Running with Abby
Her soft hair is black and her eyes dark brown. She licks total strangers and likes to swim with the fishies. She only barks at squirrels or when mom and dad pull into the driveway. Her name is Abby and when I'm home, she's my running partner. She hasn't heard from me in a year, and since she doesn't know how to read or write and doesn't have an email account, we've not communicated for a while. But like all good friends, we picked up where we left off: with a leash and our favorite running trail.
Iraq was not an easy place to exercise. I'm not a weightlifting or a treadmill guy; I am a former marathon runner and an aspiring triathlete, which means I love the freedom of running and biking. I could never get a good run in Mosul. The air was just too polluted and there was always the fear of mortars falling on top of you. One mortar landed about 200 meters from me once on a run. Had I not pushed myself hard, I would have been torn to shreds by shrapnel. So, after my butt has put on 20 pounds and I'm in the worst shape of my life, I am very happy to run again, especially with Abby.
We found Abby when she was just a pup. She was abandoned by her original owners and left to die or survive in rural Oklahoma. This happens all the time... People dump unwanted pets in rural areas, hoping somebody else will adopt them and give the animals homes. Most of the time, the dogs and cats are picked up by the animal control centers after they've eaten a farmer's chicken or growled at a child and then put to sleep. The original owners don't care, however, as long as they don't have to pay for the $20 a week in dog food. My neighborhood, which is in the country of Oklahoma County, is a common dumping ground for negligent pet owners, who fail to take responsibility for their promiscuous pets.
If my mom were a vigilante, she'd track down these "alleged" animal dumpers and beat the crap out of 'em. She hates to see animals suffer, so she oftentimes adopts these animals and finds homes for them. Many have become young Sminklemeyers.
When I first met Abby, she was six or seven months old. She had a playful spirit, nudging my knee and licking my hand. It's as if she could sense that I loved running. The first time we went running together, I was outside stretching and she carried a rope and whined. She wanted to go too. Little did I know that we would form a special bond beyond "man's best friend." We were running buddies.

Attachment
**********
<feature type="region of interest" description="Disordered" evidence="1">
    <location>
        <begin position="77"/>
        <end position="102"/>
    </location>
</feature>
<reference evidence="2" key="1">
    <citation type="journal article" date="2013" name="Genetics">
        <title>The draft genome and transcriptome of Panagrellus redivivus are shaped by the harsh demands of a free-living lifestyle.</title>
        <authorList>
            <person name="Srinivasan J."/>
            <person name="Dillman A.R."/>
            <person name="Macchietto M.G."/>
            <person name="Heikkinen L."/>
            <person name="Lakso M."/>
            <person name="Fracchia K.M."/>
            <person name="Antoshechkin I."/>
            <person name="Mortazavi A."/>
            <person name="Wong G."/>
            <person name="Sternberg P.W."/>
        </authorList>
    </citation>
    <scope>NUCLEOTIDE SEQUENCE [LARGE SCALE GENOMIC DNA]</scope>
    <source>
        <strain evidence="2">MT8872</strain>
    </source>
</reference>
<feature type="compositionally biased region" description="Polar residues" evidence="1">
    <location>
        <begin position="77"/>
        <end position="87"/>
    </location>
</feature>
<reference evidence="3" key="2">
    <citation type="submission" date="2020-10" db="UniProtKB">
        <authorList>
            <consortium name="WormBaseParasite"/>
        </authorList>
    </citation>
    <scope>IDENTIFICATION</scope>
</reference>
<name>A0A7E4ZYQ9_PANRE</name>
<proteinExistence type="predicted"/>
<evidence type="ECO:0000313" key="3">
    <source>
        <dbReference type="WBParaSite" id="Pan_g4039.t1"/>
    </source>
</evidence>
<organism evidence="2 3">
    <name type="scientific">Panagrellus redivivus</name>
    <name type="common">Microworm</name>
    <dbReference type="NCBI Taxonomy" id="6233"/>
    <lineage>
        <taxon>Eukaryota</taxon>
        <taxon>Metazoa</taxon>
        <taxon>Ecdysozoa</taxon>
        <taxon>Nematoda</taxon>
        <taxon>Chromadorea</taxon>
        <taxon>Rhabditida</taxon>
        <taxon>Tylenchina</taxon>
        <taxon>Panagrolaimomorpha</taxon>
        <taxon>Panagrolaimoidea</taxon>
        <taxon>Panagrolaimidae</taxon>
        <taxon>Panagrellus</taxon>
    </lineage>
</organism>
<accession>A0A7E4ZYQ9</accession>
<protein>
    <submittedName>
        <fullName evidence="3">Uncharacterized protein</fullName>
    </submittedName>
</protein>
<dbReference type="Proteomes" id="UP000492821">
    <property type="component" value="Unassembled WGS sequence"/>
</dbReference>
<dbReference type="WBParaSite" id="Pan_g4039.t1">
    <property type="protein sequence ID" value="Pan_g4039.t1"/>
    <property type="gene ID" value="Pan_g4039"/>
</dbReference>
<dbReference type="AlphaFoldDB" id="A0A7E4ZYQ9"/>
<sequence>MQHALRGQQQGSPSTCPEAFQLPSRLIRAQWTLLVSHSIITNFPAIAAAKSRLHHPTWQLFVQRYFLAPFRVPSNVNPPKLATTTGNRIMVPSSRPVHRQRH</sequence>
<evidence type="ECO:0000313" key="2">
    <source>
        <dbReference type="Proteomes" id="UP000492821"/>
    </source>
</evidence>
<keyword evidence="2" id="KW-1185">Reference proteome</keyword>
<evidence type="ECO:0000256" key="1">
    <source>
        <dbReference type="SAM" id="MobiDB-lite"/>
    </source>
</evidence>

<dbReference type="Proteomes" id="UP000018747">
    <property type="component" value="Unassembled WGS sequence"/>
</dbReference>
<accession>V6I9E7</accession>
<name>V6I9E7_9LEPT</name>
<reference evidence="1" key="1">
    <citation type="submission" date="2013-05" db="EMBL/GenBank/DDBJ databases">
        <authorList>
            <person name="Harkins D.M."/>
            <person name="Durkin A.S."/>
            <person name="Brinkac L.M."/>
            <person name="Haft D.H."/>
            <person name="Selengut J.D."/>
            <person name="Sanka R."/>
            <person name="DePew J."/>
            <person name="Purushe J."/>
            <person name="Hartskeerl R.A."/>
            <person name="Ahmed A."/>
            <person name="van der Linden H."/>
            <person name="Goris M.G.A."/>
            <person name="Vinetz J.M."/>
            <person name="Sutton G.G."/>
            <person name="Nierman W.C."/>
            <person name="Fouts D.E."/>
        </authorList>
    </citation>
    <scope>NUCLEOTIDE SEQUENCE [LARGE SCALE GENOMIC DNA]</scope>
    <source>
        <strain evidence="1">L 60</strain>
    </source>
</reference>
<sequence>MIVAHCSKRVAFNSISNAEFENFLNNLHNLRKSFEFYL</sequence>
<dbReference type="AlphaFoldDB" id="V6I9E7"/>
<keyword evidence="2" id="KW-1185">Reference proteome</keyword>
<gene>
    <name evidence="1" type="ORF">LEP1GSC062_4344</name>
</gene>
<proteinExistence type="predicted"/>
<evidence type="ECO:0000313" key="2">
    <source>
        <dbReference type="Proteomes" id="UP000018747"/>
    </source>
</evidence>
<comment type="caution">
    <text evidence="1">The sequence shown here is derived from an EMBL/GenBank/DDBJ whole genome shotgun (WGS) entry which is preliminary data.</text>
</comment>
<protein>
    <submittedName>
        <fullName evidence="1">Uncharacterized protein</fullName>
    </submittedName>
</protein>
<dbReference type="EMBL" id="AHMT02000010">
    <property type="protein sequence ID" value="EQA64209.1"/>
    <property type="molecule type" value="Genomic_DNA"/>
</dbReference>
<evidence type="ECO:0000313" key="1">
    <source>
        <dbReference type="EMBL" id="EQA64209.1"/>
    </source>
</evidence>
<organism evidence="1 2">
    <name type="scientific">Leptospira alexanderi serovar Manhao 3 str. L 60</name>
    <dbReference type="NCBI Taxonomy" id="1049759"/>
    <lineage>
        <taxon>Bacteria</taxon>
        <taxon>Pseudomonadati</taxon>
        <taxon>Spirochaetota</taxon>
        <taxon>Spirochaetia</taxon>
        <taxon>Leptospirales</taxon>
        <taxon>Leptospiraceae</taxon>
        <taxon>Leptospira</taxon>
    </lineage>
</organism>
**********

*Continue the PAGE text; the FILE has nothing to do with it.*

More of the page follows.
Yesterday, we ran our shortest path. I'm so out of shape that I was actually embarrassed to take her with me... I didn't want her to think that I'd become a fatty fat fat. But I had to take her with me. She looked at me with those big, brown eyes and stole my heart just like she did three years ago.
The first quarter mile Abby was in heaven. Her stride was perfect and she paced me perfectly. It's like she could sense that her old running buddy is a little out of practice. At about the half mile point, I realized she didn't sense anything... She's just as much out of shape as me. As we approached the mile marker, she started breaking the rules... She tried to go to the bathroom, which means she was trying to catch her breath. I had to remind her of the rules: 1) no stopping; 2)no sniffing the roadsides; 3)no chasing the cars. As she attempted to stop, I simply said, "Come on, girl, we're almost there." She looked at me as if she were scared. It's apparent that Abby was beaten as a pup. By who, we'll never know, because we never met the original owners. When you raise your hand to scratch your head, she shakes and hunkers down preparing to be hit. Puppies never forget, so when she gets like this, I pet her. After the encouragement, she was back in stride. I noticed she had a slew of grey hairs along her belly... I guess she's not the only one aging.
We hit the stop sign, the halfway point and both of us we're pooped. But she knew as well as I did that we had to finish strong, so we picked it up a notch. She was panting hard, and my muscles were burning. As much as we both love running, I think we both wanted to quit. But we received strength from each other. When I slowed down, she sped up and vice versa. We're a great team.
After we completed the two miles in a turtle pace of 17:23, I fell to the ground. She jumped on top of me and licked my face like an ice cream cone. I think this was her way of telling me that she missed me.